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Melissa’s Story

“I really love my breast implants. It took some time, but I really feel like they're part of me now. I think it just takes time.”

Procedures:

Bilateral mastectomies
Tissue expander implant placement
Implant reconstruction
Nipple areola reconstruction

“It really started with my family history. My mother had breast cancer, my grandmother had breast cancer, and several other relatives had breast cancer,” Melissa began.

Melissa is a breast cancer advocate best known as Cancer Fashionista. Before she became a guide for breast cancer survivors who tend toward glamour, she was a young fashion and beauty publicist with an extensive family history of breast cancer. Her mother encouraged her to go for genetic testing in her early thirties, but life marched on, keeping her out of the doctor’s office.

picture of patient

“In your late twenties and early thirties, you’re trying to start a family, and you’re at the height of your career. Finally, I was about 32, and she convinced me to do it.”

She explained that at that point, she felt an emotional shift. Her fear of knowing whether she carried a genetic mutation transformed into a desire to use that information to plan her future. Genetic testing was no longer daunting: it was a roadmap to her health.

When Melissa tested positive for a BRCA 1 mutation, she kept her own concerns at bay by following that roadmap. She underwent a mammogram, MRI, or clinical breast exam every six months or so.

“I was like, ‘I’m closely monitored. I’m eating kale. I’m doing yoga. This girl is not getting breast cancer.’”

She remained faithful to her surveillance as years passed, her career thrived, and her family grew. That close monitoring proved life-saving on a busy day when the 42-year-old mother of two had hoped to be in-and-out of testing as quickly as possible. A technician found a suspicious lump. A needle biopsy revealed stage one triple negative breast cancer.

Melissa and her care team acted swiftly. She underwent bilateral mastectomies with expander-implant breast reconstruction, and nipple reconstruction, along with several rounds of chemotherapy. The moment she knew her treatment plan, she was already thinking about how to continue her life throughout.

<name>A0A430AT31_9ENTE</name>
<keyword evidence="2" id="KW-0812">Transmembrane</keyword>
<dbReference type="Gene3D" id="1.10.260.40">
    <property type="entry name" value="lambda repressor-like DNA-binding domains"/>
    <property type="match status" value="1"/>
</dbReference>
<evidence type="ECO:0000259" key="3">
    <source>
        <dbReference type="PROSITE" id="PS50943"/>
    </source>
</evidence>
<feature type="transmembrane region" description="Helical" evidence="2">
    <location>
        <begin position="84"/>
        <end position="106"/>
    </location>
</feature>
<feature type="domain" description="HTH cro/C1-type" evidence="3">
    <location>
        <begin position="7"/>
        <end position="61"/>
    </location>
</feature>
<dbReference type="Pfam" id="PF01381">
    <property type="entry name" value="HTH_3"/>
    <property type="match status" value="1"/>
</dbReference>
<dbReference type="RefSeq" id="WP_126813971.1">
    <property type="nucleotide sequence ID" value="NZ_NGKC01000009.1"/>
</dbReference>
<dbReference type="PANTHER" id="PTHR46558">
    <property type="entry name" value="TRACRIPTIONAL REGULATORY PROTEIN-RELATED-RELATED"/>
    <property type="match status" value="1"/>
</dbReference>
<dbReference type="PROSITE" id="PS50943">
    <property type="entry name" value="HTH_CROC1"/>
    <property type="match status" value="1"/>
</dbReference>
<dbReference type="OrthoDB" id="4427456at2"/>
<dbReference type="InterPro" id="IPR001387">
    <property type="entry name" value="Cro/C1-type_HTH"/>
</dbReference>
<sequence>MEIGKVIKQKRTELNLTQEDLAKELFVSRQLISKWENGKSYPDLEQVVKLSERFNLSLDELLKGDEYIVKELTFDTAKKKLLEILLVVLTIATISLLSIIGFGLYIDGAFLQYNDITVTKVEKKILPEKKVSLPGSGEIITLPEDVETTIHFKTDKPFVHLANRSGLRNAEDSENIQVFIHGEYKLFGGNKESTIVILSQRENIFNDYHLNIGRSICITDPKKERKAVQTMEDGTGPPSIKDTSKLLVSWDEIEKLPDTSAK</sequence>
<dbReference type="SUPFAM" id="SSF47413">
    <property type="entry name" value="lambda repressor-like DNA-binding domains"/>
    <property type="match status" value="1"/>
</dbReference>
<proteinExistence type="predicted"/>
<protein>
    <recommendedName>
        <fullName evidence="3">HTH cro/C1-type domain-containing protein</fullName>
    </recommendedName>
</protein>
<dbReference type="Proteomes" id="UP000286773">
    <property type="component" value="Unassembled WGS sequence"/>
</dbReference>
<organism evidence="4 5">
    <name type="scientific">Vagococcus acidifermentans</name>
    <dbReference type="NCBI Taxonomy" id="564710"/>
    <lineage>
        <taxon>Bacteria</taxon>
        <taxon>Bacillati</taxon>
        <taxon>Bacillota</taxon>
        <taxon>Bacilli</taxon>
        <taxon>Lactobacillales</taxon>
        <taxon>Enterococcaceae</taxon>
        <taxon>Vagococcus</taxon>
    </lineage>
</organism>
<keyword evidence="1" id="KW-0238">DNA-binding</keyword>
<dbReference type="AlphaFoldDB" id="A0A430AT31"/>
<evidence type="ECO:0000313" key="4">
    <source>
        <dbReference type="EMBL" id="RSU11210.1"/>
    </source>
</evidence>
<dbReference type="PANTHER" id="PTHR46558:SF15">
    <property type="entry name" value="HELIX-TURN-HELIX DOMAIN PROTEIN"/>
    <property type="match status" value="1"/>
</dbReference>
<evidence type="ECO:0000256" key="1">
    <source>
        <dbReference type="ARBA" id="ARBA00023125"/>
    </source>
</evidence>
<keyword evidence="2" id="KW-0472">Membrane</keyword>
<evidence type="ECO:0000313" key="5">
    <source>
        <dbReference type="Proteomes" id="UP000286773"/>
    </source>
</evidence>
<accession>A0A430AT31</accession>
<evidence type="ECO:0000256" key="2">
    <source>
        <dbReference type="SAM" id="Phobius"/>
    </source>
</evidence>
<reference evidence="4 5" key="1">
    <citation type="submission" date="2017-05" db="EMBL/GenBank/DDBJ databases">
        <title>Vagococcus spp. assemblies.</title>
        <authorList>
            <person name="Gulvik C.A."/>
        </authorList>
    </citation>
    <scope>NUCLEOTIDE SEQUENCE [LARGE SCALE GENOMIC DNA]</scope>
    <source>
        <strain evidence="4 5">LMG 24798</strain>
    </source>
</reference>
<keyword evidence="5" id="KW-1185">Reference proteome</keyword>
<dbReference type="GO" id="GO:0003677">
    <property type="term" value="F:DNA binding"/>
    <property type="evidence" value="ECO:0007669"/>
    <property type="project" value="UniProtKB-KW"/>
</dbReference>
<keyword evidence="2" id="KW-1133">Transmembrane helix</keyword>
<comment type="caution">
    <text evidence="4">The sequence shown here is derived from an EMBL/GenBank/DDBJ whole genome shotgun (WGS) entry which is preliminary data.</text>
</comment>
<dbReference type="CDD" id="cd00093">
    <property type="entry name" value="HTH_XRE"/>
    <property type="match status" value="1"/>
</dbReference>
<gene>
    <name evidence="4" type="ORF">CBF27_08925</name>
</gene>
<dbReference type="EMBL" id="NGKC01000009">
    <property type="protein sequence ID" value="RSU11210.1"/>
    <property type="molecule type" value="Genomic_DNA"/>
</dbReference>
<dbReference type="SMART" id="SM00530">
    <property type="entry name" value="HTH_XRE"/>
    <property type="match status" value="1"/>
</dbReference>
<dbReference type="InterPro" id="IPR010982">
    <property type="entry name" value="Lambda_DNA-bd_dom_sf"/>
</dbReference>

“Once I knew what my course of treatment was, my next question was ‘how do I not look like I have cancer while I’m at work?’ I’m not sitting in a cubicle. I’m at photoshoots. I’m at press lunches,” she explained.

When she found that there was no tidy answer, no place where she could go to learn what she needed to stay fashionable during treatment, she created one

“I ended up creating a list of things that I loved, and that became a blog. It just happened organically. Fast forward, and now I am a full time breast cancer advocate. My goal is to just help women look and feel their best, to be the bridge between the doctor and their quality of life.”

Breast reconstruction was an integral part of that quality of life maintenance for Melissa.

“I just wanted to maintain the body I was born with, as close as possible to the body I was in when I came into this world. I really love my breast implants. It took some time, but I really feel like they’re part of me now. I think it just takes time.”

Cancer Fashionista has grown to include a podcast called Dear Cancer, I’m Beautiful, where Melissa interviews breast cancer and reconstruction experts and advocates.

“I think it’s really important for women to see that there’s life at the other end of your diagnosis, and it’s a process. Some of us live with metastasis. Some move forward with new breasts. It’s a new beginning, an evolution that takes time and patience. I’m proud to be able to educate and inspire the breast cancer community with the knowledge that I’ve gained from my own experience, as well as so many others.”